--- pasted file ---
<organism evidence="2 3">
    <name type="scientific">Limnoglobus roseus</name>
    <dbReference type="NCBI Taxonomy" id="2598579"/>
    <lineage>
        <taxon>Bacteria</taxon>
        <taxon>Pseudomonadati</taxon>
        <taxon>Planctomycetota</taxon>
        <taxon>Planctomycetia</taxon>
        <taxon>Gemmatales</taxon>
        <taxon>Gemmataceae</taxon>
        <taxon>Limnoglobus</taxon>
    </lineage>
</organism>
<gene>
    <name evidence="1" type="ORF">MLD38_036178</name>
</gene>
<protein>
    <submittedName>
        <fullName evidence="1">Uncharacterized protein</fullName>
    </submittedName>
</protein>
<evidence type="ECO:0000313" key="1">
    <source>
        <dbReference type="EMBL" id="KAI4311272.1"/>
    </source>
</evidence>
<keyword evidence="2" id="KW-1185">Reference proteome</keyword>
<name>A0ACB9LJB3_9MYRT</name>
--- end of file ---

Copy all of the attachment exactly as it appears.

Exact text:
<organism evidence="2 3">
    <name type="scientific">Limnoglobus roseus</name>
    <dbReference type="NCBI Taxonomy" id="2598579"/>
    <lineage>
        <taxon>Bacteria</taxon>
        <taxon>Pseudomonadati</taxon>
        <taxon>Planctomycetota</taxon>
        <taxon>Planctomycetia</taxon>
        <taxon>Gemmatales</taxon>
        <taxon>Gemmataceae</taxon>
        <taxon>Limnoglobus</taxon>
    </lineage>
</organism>
<gene>
    <name evidence="1" type="ORF">MLD38_036178</name>
</gene>
<protein>
    <submittedName>
        <fullName evidence="1">Uncharacterized protein</fullName>
    </submittedName>
</protein>
<evidence type="ECO:0000313" key="1">
    <source>
        <dbReference type="EMBL" id="KAI4311272.1"/>
    </source>
</evidence>
<keyword evidence="2" id="KW-1185">Reference proteome</keyword>
<name>A0ACB9LJB3_9MYRT</name>